Did you forget a hydride shift for carbocation rearrangement?
In short: The nucleophile will add to the carbon that can form the most stable carbocation intermediate.
When looking at an alkene reaction, ask yourself the following two questions:
- Will this reaction undergo a carbocation intermediate? Yes or no?
- If yes, which carbon would be the most stable carbocation?
That’s where you add the nucleophile.
What about Anti-Markovnikov Addition?
This is why it’s so important to understand what’s happening in this reaction. Anti-Markovnikov is not about forming a carbocation in the less stable position. This reaction has absolutely NOTHING to do with a carbocation.
If there’s no carbocation intermediate, then what determines where to add the incoming groups?
Let’s take a look at the other driving factors.
Which aspect of the mechanism will force the molecule to react one way or the other?
Take Hydroboration-Oxidation. This is likely the first reaction that comes to mind when you think anti-Markovnikov. Why does the OH add to the less substituted carbon?
Think about the mechanism explained in this video.
The bulky trialkylborane cannot be attached to the substituted carbon. It needs ‘space’ at the end of the molecule, forcing hydrogen to the more substituted position.
Alcohol replacing the boron bond is simply a means of finishing off the reaction.
OH replaces the boron position. As a result, there is NO carbocation formation or a partial positive charge any step of the way.
Regioselectivity in Alkene Addition Reactions
Let’s review the alkene reaction regioselectivity and then break them down in more detail.
The following alkene reactions follow Markovnikov’s Rule
- Hydrohalogenation under standard conditions
- Halohydrin formation (in water and alcohol)
- Acid catalyzed hydration
- Oxymercuration and Alkoxymercuration
The following reactions show Anti-Markovnikov addition
- Radical halogenation
The following reactions are not even considered when discussing Markovnikov or Anti-Markovnikov
given their lack of carbocation intermediate or the fact that we’re adding the same thing to both carbons of the former pi bond.
You’ll still have to take syn/anti addition into account
So we understand how Markovnikov’s rule is affected by carbocation intermediates and we know which reactions follow Markovnikov addition or anti-Markovnikov addition.
But how are these reactions correlated?
Let’s break down Mark and Anti-Mark in theses individual reactions to ensure this concept is crystal clear.
This is the very reaction Markovnikov observed. In this reaction, the pi bond grabs the H atom kicking off a negative halide. In asymmetric alkenes a more substituted carbocation will form.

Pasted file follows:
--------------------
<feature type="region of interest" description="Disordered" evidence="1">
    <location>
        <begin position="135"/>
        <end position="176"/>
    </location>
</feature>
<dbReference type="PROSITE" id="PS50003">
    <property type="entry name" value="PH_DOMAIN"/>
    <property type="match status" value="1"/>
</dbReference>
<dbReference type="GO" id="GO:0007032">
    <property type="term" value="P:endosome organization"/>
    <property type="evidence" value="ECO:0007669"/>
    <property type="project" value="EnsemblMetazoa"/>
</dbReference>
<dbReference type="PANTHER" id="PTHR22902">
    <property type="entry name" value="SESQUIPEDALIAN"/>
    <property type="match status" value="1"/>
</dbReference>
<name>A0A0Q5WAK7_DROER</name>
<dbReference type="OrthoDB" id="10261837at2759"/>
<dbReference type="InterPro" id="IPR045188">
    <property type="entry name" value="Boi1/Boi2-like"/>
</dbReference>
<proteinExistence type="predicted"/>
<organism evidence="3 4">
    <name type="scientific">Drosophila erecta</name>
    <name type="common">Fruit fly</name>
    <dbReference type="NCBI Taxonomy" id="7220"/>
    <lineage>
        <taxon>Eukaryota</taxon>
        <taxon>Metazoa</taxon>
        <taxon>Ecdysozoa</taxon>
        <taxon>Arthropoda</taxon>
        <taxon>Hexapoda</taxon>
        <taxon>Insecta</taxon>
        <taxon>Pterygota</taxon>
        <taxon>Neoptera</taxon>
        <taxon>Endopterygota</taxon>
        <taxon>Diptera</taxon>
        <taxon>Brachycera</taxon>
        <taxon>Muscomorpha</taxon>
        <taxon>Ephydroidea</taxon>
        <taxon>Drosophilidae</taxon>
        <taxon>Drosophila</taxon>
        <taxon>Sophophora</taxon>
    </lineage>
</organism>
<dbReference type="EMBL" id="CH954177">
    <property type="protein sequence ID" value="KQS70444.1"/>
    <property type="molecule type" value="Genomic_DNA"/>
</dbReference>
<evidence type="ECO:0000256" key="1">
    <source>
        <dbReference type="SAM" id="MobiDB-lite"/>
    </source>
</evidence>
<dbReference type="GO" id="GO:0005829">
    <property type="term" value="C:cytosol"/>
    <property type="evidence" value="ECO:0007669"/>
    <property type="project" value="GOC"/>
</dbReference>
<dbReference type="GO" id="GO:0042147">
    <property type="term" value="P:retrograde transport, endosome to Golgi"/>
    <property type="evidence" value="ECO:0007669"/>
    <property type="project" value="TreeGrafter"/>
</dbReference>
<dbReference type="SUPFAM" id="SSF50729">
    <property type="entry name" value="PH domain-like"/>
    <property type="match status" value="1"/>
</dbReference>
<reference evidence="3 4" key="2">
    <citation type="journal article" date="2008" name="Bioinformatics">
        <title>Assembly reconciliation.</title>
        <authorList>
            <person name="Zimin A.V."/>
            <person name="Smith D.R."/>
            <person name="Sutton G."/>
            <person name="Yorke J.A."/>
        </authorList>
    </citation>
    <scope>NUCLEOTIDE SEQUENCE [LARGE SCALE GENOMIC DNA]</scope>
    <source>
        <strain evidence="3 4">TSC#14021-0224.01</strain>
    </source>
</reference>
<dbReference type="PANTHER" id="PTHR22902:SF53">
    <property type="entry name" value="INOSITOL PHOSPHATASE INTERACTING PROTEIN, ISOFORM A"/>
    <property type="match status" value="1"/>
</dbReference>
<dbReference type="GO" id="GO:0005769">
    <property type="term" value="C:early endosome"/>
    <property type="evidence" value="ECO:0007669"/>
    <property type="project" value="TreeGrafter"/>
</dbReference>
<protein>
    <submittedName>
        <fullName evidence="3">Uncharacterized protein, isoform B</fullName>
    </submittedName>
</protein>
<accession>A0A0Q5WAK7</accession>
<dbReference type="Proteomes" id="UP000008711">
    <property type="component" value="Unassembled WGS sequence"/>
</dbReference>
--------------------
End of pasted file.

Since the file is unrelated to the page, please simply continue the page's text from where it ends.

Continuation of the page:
If a nearby carbon atom is more substituted you may even observe a carbocation rearrangement in the form of a hydride or alkyl shift.
Halogen returns to attack the carbocation adding to that position.
When you look at your starting alkene, FIRST identify the more substituted carbon atom, NEXT determine if a shift can occur and lastly add the halogen accordingly.
This reaction can happen in water forming a halohydrin. If dissolved in alcohol, the product will be a haloether, Ether + halogen!
This reaction is similar to halogenation up to the bridged halogen formation. Since the negative halide is surrounded or ‘blocked’ by the solution, a solvent molecule attacks to open the bridge.
The halonium bridged intermediate does not form a carbocation, so how can this follow Markovnikov’s rule? Review the mechanism and you’ll see that despite being neutral, each carbon carries a slight positive charge. The more substituted carbon can handle a greater amount of positivity, attracting the incoming water or alcohol molecule.
When looking for Markovnikov’s rule in this case it’s the alcohol or ether group that adds to the more substituted. The halogen is similar to hydrogen in that it adds to the less substituted carbon atom having added first.
This is one of the three hydration reactions you’ll study for alkene reactions, and the only one that undergoes a carbocation intermediate. Much like hydrohalogenation, the carbocation intermediate will form on the most substituted carbon. Water as the nucleophile will attack the carbocation forming on the most substituted carbon atom.
This is the second hydration reaction of alkenes. While this reaction does NOT undergo a carbocation intermediate, it still follows Markovnikov’s rule. How?
Like the halonium intermediate in halohydrin formation, we get a bridged intermediate with mercury carrying a positive charge. Like the bromonium and chloronium, the positive mercurinium ion will pull on the bonds between itself and carbon making them partially positive as a result.
The more substituted the carbon atom, the more partial positive charge it will carry.
I like to think of mercury as a ‘carbocation babysitter’ because it allows a partial carbocation to form but DOES NOT allow a carbocation rearrangement.
The incoming water molecule for oxymercuration or alcohol molecule for alkoxymercuration will attack and add to the more partially positive carbon atom.
This is the third and final alkene hydration reaction. And the only one that adds anti-markovnikov.
As explained above, this regioselectivity is due to the bulky boron group adding in the first step and then forming hydrogen to add to the more substituted carbon of the pi bond.
If you can remember the bulk boron group you’ll have no trouble predicting this reaction as anti-Markovnikov.
This reaction is often referred to as LIGHT halogenation, where the ‘standard’ halogenation reaction is the ‘dark’ reaction. Radical stability follows the same pattern as carbocation stability! The more substituted radical is more stable. If that’s the case, why does this reaction occur in an anti-Markovnikov fashion?
It’s about the sequence of events. In halogenation the hydrogen adds first and halide attacks the carbocation. In radical halogenation, the halogen adds first to form the radical intermediate. This radical forms on the more substituted carbon atom AND THEN attacks a hydrogen atom. This adds IT to the more substituted carbon atom. There is No carbocation intermediate or alternate sequence of addition events.
Markovnikov’s rule is less about memorizing what goes where and more about understanding that if there’s a carbocation intermediate it will form on the most substituted carbon atom. Any nucleophile in solution will then attack the positive carbon no matter where it is. Reactions that show anti-Markovnikov regioselectivity have another driving factor and do NOT show a carbocation intermediate.
I’d love to hear from you
Which mnemonic did you have memorized for Markovnikov’s Rule? Do you feel better about it now that you fully understand? Let me know in the comments below